polar Regions, Arctic And Antarctic - Scott Polar Regions: Arctic and Antarctic The Arctic The Antarctic Image of the Earth with Antarctica at the bottom . The Earth rotates around an axis

  • View

  • Download

Embed Size (px)


  • Polar Regions: Arctic and Antarctic

    The Arctic The Antarctic

    Image of the Earth with Antarctica at the bottom .

    The Earth rotates around an axis. Each rotation is one day.

    The north end of this axis is called the North Pole. The region around the North Pole is the Arctic. The south end of the axis is called the South Pole, and the region around the South Pole is the


    The Arctic is mostly made up of ocean. In fact, there is no land where the North Pole is itself.

    Much of the Arctic Ocean contains sea ice during the winter, though the amount of sea ice

    is becoming less and less as global warming continues. The Arctic Circle is surrounded by land belonging to many different countries. These include the north coasts of Russia, Canada and Greenland amongst others.

    Unlike the North Pole, the South Pole is located on land in the continent Antarctica. Antarctica

    is the coldest, windiest and highest continent on Earth. The lowest temperature ever

    recorded on Earth was in Antarctica, measuring a chilly 89oc! The only people living and working in Antarctica are scientists from a

    number of different countries and their support staff.

    The wildlife of the Arctic and Antarctic are quite different,

    though in both regions it has to cope with extreme low

    temperatures. Here are some of the animals found in polar

    regions:The Arctic Tern (Sternaparadisaea) breeds in the Arctic, but migrates to the oceans around Antarctica and back each year.

    This is the longest known regular migration by any animal, at a huge 19,000km!

    Recent records show a 20% decrease in the population of Polar Bears, a

    Perhaps the most famous animals of the Arctic are the Polar Bears (Ursus maritimus). These large bears use thick fur and blubber for insulation against the cold.

    significant decrease in the average body mass of these animals, and plummeting cub survival rates. Scientists believe that global warming and the reduction of polar sea ice make Polar Bears extinct within the century!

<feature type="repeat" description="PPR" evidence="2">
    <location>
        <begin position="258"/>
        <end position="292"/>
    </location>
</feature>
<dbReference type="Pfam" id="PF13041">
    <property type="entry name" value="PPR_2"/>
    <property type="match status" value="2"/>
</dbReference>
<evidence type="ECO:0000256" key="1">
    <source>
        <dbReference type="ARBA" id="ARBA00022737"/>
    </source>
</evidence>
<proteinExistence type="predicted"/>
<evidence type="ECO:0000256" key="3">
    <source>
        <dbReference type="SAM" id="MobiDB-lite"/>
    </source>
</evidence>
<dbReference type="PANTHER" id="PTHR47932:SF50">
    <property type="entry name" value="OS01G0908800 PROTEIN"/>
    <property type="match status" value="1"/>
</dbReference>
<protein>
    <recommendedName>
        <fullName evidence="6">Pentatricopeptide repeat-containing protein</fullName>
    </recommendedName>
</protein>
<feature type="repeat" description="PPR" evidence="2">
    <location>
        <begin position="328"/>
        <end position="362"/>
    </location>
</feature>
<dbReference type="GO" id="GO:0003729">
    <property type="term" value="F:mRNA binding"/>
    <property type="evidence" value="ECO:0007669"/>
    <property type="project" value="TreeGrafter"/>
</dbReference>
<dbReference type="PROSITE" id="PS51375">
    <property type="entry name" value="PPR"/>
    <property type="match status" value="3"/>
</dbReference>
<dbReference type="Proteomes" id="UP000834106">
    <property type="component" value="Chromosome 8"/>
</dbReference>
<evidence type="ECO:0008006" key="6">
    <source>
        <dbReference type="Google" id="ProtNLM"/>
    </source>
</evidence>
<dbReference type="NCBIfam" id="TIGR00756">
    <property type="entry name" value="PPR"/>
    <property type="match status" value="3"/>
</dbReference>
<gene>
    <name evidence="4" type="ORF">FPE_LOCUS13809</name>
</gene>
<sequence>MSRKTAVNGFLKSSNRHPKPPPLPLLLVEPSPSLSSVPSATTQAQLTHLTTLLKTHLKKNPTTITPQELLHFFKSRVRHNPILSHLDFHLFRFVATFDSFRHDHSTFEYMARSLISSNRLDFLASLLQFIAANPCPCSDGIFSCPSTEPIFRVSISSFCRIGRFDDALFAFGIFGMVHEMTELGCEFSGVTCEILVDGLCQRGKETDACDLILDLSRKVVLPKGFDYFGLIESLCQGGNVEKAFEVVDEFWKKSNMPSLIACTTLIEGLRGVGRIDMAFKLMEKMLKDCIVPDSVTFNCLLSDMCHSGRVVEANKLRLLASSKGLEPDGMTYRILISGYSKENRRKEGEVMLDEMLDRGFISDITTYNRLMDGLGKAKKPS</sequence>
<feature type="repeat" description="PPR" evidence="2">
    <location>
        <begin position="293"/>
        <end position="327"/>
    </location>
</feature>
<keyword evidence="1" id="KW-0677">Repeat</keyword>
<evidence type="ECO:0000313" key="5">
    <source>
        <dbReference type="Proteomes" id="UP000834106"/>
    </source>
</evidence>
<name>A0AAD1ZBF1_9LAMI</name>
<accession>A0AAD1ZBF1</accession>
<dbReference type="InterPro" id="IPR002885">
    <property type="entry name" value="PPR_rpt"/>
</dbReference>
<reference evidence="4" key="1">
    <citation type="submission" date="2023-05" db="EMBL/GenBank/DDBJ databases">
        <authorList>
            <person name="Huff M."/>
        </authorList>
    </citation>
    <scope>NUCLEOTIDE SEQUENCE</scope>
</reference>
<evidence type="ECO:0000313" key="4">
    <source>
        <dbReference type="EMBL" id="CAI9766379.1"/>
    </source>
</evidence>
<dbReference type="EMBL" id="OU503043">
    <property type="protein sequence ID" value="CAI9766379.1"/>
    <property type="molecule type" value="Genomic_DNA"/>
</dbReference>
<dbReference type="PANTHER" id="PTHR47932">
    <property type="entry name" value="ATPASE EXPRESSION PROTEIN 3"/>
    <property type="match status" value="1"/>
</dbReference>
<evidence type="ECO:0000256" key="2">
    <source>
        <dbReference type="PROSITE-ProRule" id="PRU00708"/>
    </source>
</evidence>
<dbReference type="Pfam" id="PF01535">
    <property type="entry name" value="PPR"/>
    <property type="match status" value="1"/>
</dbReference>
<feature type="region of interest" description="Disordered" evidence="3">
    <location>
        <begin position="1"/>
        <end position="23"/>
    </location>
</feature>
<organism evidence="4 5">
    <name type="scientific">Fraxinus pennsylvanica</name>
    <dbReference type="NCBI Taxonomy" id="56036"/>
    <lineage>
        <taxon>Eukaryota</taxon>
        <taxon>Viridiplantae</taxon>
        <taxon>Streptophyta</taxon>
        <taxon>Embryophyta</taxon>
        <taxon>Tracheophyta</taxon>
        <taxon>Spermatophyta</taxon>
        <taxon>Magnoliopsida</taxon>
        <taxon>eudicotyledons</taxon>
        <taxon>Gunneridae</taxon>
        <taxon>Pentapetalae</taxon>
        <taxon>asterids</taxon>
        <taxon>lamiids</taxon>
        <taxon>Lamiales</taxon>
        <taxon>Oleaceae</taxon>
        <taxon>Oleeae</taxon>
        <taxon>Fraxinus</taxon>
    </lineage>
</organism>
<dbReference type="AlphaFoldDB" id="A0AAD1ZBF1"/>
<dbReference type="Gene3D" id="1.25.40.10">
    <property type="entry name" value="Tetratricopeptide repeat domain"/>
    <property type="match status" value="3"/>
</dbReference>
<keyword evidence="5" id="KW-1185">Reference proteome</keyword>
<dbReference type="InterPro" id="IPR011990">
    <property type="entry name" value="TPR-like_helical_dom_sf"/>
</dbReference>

The Arctic Fox (Alopex lagopus) is another mammal found in Arctic regions. It has the warmest fur of any mammal. Most are white in winter, moulting to a grey-

    brown in winter. Others moult from chocolate brown to a lighter, blue-tinged brown in winter.

    Reindeer (Rangifer tarandus) are large herbivores with a wide distribution across Northern Europe, Russia and North America.

    Walruses (Odobenusrosmaus are large

    mammals related to seals and sea lions. They have large tusks which they often use to pull themselves out of the water. In the water they feed on fish and clams.

    The snowy owl (Bubo scandiacus) is an Arctic bird of prey. Males are pure white, but females and young owls usually have a some darker patterns on their feathers.

    Although wolves (Canis lupus) are found in many places in North America, Eurasia and the Middle East, it is only in Northern regions that they are not endangered.

    Musk Ox (Ovibos moschatus) are large Arctic mammals (1.4m high at the shoulder) related to goats.

    Penguins are some of the most well known animals in Antarctica. They are flightless birds, and most feed on krill, fish and squid caught while swimming underwater.

    There are many different types of penguins, but only Emperor and Adlie penguins are found on the Antarctic mainland itself. Here are some of the species of penguin found in and around Antarctica.

    Emperor penguins are the largest of all penguins, and can be as much as 4 feet tall. They are the only penguins that breed during the winter in Antarctica.

    King penguins live on sub-antarcticislands at the northern reaches of Antarctica.

    Adlie penguins are common along the entire Antarctic coast and nearby islands.

    Gentoo penguins

    Macaroni penguins

    Chinstrap penguin

    Rockhopper penguin

    The wandering albatross (Diomedeaexulans) has the largest wingspan of any bird today the maximum recorded measuring about 3.7m! They feed on squid and small fish from the ocean.

    The Southern Elephant Seal

    (Mirounga leonina) gets its common name from its large size, and the large proboscis in the adult male used to make roaring sounds.

    The Leopard Seal (Hydrurga leptonyx) is a major Antarctic predator, hunting in the seas around Antarctica. Their common name comes from their whitish throat patterned with black spots.